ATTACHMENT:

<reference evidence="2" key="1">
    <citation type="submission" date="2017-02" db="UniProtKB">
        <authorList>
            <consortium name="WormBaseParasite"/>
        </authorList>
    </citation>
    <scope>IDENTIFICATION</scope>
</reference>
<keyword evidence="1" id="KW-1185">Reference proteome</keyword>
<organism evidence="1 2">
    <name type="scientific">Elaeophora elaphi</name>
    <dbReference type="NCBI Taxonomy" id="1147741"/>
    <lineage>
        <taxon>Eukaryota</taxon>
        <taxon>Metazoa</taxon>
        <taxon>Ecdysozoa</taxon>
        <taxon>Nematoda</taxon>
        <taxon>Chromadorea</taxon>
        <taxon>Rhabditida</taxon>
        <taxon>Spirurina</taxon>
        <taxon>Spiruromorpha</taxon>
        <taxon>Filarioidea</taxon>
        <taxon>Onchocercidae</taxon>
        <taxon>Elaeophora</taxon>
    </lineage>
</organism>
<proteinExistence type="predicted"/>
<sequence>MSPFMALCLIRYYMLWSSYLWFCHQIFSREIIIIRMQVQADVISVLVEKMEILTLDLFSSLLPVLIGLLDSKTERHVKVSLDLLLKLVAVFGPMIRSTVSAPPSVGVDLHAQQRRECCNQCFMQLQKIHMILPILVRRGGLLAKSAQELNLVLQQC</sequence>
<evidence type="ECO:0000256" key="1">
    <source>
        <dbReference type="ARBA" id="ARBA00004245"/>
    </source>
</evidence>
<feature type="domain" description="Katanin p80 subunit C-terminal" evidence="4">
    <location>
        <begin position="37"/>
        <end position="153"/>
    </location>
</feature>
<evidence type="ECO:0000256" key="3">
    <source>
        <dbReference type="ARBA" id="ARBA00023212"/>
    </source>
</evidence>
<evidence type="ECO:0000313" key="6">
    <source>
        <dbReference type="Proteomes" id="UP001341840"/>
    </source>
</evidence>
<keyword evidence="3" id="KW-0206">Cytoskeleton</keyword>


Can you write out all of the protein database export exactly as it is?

<reference evidence="2" key="1">
    <citation type="submission" date="2017-02" db="UniProtKB">
        <authorList>
            <consortium name="WormBaseParasite"/>
        </authorList>
    </citation>
    <scope>IDENTIFICATION</scope>
</reference>
<keyword evidence="1" id="KW-1185">Reference proteome</keyword>
<organism evidence="1 2">
    <name type="scientific">Elaeophora elaphi</name>
    <dbReference type="NCBI Taxonomy" id="1147741"/>
    <lineage>
        <taxon>Eukaryota</taxon>
        <taxon>Metazoa</taxon>
        <taxon>Ecdysozoa</taxon>
        <taxon>Nematoda</taxon>
        <taxon>Chromadorea</taxon>
        <taxon>Rhabditida</taxon>
        <taxon>Spirurina</taxon>
        <taxon>Spiruromorpha</taxon>
        <taxon>Filarioidea</taxon>
        <taxon>Onchocercidae</taxon>
        <taxon>Elaeophora</taxon>
    </lineage>
</organism>
<proteinExistence type="predicted"/>
<sequence>MSPFMALCLIRYYMLWSSYLWFCHQIFSREIIIIRMQVQADVISVLVEKMEILTLDLFSSLLPVLIGLLDSKTERHVKVSLDLLLKLVAVFGPMIRSTVSAPPSVGVDLHAQQRRECCNQCFMQLQKIHMILPILVRRGGLLAKSAQELNLVLQQC</sequence>
<evidence type="ECO:0000256" key="1">
    <source>
        <dbReference type="ARBA" id="ARBA00004245"/>
    </source>
</evidence>
<feature type="domain" description="Katanin p80 subunit C-terminal" evidence="4">
    <location>
        <begin position="37"/>
        <end position="153"/>
    </location>
</feature>
<evidence type="ECO:0000256" key="3">
    <source>
        <dbReference type="ARBA" id="ARBA00023212"/>
    </source>
</evidence>
<evidence type="ECO:0000313" key="6">
    <source>
        <dbReference type="Proteomes" id="UP001341840"/>
    </source>
</evidence>
<keyword evidence="3" id="KW-0206">Cytoskeleton</keyword>